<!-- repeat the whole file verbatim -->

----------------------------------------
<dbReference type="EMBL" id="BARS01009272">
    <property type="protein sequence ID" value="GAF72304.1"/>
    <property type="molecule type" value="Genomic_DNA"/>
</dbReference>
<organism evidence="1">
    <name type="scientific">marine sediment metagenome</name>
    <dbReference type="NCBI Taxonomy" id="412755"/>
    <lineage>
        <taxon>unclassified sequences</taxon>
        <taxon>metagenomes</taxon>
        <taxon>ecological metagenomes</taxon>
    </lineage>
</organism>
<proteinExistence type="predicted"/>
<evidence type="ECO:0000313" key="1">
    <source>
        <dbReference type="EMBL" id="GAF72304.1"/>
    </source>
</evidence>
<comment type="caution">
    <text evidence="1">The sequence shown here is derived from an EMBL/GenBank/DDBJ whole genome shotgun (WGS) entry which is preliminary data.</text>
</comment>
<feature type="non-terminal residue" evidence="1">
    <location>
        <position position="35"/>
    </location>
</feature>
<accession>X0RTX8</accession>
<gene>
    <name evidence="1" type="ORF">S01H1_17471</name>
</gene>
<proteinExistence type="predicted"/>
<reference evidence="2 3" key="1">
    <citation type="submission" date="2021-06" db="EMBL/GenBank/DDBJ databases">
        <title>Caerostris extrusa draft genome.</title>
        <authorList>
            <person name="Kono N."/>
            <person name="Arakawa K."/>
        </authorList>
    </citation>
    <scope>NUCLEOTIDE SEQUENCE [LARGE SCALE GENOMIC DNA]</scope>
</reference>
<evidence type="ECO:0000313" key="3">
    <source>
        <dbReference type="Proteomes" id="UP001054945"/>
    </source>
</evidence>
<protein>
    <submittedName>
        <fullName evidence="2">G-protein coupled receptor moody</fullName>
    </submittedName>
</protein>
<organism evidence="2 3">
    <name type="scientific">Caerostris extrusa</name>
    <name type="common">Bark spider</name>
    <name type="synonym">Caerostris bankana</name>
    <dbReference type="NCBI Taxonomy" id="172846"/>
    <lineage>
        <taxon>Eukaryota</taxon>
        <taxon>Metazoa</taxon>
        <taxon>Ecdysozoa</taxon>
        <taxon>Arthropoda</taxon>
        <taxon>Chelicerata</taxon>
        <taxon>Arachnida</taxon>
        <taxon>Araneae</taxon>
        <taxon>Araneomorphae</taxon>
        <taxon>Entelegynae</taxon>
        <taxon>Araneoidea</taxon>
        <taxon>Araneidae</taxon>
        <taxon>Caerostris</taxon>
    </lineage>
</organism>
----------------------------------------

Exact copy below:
<dbReference type="EMBL" id="BARS01009272">
    <property type="protein sequence ID" value="GAF72304.1"/>
    <property type="molecule type" value="Genomic_DNA"/>
</dbReference>
<organism evidence="1">
    <name type="scientific">marine sediment metagenome</name>
    <dbReference type="NCBI Taxonomy" id="412755"/>
    <lineage>
        <taxon>unclassified sequences</taxon>
        <taxon>metagenomes</taxon>
        <taxon>ecological metagenomes</taxon>
    </lineage>
</organism>
<proteinExistence type="predicted"/>
<evidence type="ECO:0000313" key="1">
    <source>
        <dbReference type="EMBL" id="GAF72304.1"/>
    </source>
</evidence>
<comment type="caution">
    <text evidence="1">The sequence shown here is derived from an EMBL/GenBank/DDBJ whole genome shotgun (WGS) entry which is preliminary data.</text>
</comment>
<feature type="non-terminal residue" evidence="1">
    <location>
        <position position="35"/>
    </location>
</feature>
<accession>X0RTX8</accession>
<gene>
    <name evidence="1" type="ORF">S01H1_17471</name>
</gene>
<proteinExistence type="predicted"/>
<reference evidence="2 3" key="1">
    <citation type="submission" date="2021-06" db="EMBL/GenBank/DDBJ databases">
        <title>Caerostris extrusa draft genome.</title>
        <authorList>
            <person name="Kono N."/>
            <person name="Arakawa K."/>
        </authorList>
    </citation>
    <scope>NUCLEOTIDE SEQUENCE [LARGE SCALE GENOMIC DNA]</scope>
</reference>
<evidence type="ECO:0000313" key="3">
    <source>
        <dbReference type="Proteomes" id="UP001054945"/>
    </source>
</evidence>
<protein>
    <submittedName>
        <fullName evidence="2">G-protein coupled receptor moody</fullName>
    </submittedName>
</protein>
<organism evidence="2 3">
    <name type="scientific">Caerostris extrusa</name>
    <name type="common">Bark spider</name>
    <name type="synonym">Caerostris bankana</name>
    <dbReference type="NCBI Taxonomy" id="172846"/>
    <lineage>
        <taxon>Eukaryota</taxon>
        <taxon>Metazoa</taxon>
        <taxon>Ecdysozoa</taxon>
        <taxon>Arthropoda</taxon>
        <taxon>Chelicerata</taxon>
        <taxon>Arachnida</taxon>
        <taxon>Araneae</taxon>
        <taxon>Araneomorphae</taxon>
        <taxon>Entelegynae</taxon>
        <taxon>Araneoidea</taxon>
        <taxon>Araneidae</taxon>
        <taxon>Caerostris</taxon>
    </lineage>
</organism>